Fanpost Friday: Mortgaging the future

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This summer we'll be featuring an article written by a member of the community in a weekly series called Fanpost Friday. If you're interesting in contributing, you can find the link to write a fanpost on the front page of Eyes on the Prize, where you can also see what other members have posted.

Views and opinions expressed in this and other community articles do not necessarily reflect those of EOTP or its staff members.


Some people have been saying that the Habs should consider burning the team down and rebuilding. I believe it was Tony Marinaro who said it on TSN 690. Now Pat Hickey said it in the Montreal Gazette. I don't have an account there, so I'll respond here: I don't see the logic. Why would the Canadiens want a rebuild now when they're in a position to sell the farm and essentially guarantee a rebuild in five years or so?

When people talk about the rebuild as the way to the promised land, they point to the Pittsburgh Penguins, Chicago Blackhawks, and Los Angeles Kings. More and more, they now point (arguably prematurely) to the Toronto Maple Leafs and Edmonton Oilers — the teams that they find so much more exciting than their Canadiens in the immediate aftermath of a regular-season slump or a playoff elimination. All five of these teams missed the playoffs for years but then drafted great players. For three of them, the rest is history; pain now, Stanley Cups later.

Am I completely sold that missing the playoffs for a full decade is worth it in today's NHL, where you can really only be so good for so long? No, I'm not. But I get the point, and I'm willing to accept the premise. What I can't understand is why anyone would think a rebuild is an option right now.

The Canadiens already have a generational talent and a relatively strong supporting cast, and many of the main ingredients are on the older side. Coming out of the World Cup of Hockey, Carey Price was the unanimous best goalie in the world. He was also right up there with Sidney Crosby in the conversation for best player in the game. He's hearing less of both recently, but not that much less.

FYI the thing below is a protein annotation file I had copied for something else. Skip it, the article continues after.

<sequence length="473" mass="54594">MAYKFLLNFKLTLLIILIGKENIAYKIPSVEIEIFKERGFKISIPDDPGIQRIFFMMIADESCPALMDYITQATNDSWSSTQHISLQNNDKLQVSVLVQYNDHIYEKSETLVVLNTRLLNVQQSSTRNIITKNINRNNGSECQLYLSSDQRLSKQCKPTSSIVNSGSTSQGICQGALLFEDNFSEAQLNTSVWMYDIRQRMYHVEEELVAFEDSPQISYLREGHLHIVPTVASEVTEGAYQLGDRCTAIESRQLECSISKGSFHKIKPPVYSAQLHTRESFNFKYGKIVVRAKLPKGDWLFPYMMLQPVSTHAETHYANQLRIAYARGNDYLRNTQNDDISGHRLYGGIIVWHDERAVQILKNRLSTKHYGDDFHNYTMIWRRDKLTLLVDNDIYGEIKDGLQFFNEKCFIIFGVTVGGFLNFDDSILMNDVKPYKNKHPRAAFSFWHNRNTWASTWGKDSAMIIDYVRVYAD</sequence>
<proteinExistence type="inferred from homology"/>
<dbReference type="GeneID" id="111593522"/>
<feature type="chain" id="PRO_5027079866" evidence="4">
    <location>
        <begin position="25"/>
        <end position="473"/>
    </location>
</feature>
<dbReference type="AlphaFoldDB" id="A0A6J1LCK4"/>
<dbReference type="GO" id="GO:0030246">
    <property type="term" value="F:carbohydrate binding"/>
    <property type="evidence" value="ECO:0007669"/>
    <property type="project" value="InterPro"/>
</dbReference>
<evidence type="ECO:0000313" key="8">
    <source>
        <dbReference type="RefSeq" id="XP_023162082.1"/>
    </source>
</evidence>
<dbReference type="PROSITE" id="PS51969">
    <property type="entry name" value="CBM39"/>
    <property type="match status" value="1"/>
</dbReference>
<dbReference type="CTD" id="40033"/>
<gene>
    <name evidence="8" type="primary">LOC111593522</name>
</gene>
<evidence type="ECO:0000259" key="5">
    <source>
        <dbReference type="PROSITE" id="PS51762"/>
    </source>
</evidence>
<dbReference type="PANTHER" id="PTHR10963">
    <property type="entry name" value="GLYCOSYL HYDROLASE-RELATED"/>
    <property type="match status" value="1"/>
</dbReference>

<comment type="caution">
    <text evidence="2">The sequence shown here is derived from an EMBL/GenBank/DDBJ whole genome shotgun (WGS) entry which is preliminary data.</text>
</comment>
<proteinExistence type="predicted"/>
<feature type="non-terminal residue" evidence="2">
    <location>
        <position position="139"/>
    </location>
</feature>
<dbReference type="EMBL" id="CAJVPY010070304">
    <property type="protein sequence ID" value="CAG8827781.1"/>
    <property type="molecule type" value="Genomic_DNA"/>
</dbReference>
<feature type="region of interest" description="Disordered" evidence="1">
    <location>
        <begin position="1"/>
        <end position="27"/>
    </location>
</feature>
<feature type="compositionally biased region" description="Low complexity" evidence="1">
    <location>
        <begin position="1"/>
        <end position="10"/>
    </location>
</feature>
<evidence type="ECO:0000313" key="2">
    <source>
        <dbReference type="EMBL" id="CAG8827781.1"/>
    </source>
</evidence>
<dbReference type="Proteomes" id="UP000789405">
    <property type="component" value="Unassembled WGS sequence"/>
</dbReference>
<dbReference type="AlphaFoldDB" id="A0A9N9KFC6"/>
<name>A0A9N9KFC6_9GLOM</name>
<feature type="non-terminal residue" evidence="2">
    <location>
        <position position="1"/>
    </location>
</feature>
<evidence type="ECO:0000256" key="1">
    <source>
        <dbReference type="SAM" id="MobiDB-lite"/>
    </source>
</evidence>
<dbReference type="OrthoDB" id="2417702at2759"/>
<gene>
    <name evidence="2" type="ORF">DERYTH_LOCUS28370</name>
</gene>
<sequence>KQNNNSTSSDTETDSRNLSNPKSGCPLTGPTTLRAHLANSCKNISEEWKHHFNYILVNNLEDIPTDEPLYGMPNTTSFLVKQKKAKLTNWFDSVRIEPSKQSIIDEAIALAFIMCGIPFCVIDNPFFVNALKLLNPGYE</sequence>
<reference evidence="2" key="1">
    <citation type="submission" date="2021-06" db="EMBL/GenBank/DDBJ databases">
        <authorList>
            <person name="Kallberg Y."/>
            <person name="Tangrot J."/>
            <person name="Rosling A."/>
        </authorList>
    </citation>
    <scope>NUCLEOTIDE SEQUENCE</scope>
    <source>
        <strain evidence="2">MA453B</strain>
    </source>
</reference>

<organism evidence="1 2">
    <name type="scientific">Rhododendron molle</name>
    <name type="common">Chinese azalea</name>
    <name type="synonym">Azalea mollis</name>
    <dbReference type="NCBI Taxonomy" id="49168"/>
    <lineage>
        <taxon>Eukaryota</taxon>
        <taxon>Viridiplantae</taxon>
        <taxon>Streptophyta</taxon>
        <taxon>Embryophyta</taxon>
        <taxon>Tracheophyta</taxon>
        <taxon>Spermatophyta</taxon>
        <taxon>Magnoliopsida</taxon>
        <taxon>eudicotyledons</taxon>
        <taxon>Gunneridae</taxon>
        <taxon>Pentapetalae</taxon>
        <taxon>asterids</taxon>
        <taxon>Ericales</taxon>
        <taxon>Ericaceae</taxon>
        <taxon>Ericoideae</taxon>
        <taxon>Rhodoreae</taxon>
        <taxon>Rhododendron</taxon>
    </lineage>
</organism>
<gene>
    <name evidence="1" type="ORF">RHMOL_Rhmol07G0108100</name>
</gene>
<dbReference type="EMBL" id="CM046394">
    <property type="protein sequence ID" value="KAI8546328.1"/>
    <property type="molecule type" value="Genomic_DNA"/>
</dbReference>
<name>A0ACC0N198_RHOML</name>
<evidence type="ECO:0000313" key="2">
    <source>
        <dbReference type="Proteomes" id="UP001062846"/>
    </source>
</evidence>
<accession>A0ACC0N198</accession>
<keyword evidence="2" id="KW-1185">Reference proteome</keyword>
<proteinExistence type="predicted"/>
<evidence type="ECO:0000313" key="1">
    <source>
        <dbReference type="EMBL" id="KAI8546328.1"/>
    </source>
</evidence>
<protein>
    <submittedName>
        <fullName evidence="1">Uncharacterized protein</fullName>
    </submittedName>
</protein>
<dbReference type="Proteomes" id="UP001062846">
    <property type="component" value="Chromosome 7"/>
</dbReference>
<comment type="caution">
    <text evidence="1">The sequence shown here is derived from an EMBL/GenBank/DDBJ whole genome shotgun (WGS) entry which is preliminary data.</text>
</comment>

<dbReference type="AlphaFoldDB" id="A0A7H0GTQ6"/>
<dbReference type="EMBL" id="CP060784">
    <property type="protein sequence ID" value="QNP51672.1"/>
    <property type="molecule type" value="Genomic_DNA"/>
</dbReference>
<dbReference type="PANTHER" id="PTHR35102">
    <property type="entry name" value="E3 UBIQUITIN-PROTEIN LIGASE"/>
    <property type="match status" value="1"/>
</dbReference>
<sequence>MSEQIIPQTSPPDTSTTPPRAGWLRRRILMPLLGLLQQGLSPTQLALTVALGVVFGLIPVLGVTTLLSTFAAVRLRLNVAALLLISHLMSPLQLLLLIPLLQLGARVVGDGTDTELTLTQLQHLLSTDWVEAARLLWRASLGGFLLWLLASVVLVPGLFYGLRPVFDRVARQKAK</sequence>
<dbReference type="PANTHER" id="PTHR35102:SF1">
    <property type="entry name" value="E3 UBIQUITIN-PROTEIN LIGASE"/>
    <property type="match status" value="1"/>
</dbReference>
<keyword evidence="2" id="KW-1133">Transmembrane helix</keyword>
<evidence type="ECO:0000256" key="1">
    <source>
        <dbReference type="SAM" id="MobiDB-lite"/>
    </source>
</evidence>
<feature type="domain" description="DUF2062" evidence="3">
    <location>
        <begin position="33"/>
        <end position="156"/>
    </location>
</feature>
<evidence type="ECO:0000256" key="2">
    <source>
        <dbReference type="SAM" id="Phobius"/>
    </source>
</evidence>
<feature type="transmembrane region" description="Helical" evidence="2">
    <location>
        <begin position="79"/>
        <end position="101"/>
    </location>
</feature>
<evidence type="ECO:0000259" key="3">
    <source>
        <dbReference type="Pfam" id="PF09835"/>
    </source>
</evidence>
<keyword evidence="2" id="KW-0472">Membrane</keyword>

The Canadiens' star is 29 and up for contract, and he says he wants to stay. Shea Weber is 31 and under contract until about 2040. Max Pacioretty is 28. Brendan Gallagher is only 24, but as a small grinder he perhaps shouldn't expect a particularly long career. We all love Alexander Radulov and want to re-sign him, but we balk because he's 30. We shouldn't.

Habs GM Marc Bergevin should sign Price and Radulov to eight-year contracts. By signing them to the longest possible deals, Bergevin can pay them less per year, decreasing their cap hits and allowing the Canadiens to sign more good players to support them through the back end of their primes. Once Price, Weber, and Radulov are in serious decline, the GM can initiate a rebuild, selling the rest of the team for parts. No one will want the ugly Price, Weber, and Radulov contracts by then, but that's the point: The Habs will have to suffer through the second half of these contracts, but they'd have to suffer through the rebuild years in any case.

Now, maybe what the rebuilders want is a new look to the team. Maybe the problem is that they want to see 5-4 games instead of 2-1 games. Maybe they want our best player to be our first-line center and not our goaltender. But I'm sorry to tell them that we have the defensively minded Claude Julien on a big-money contract for five years. Luckily, those five years coincide nicely with the performance cliff we can expect Price, Weber, and Radulov to fall off.

So, to those who are eagerly anticipating a rebuild, don't despair. You'll get one soon enough.

Fanpost content is created by members of the community. Views and opinions presented do not necessarily reflect those of Eyes on the Prize's authors, editors, or managers.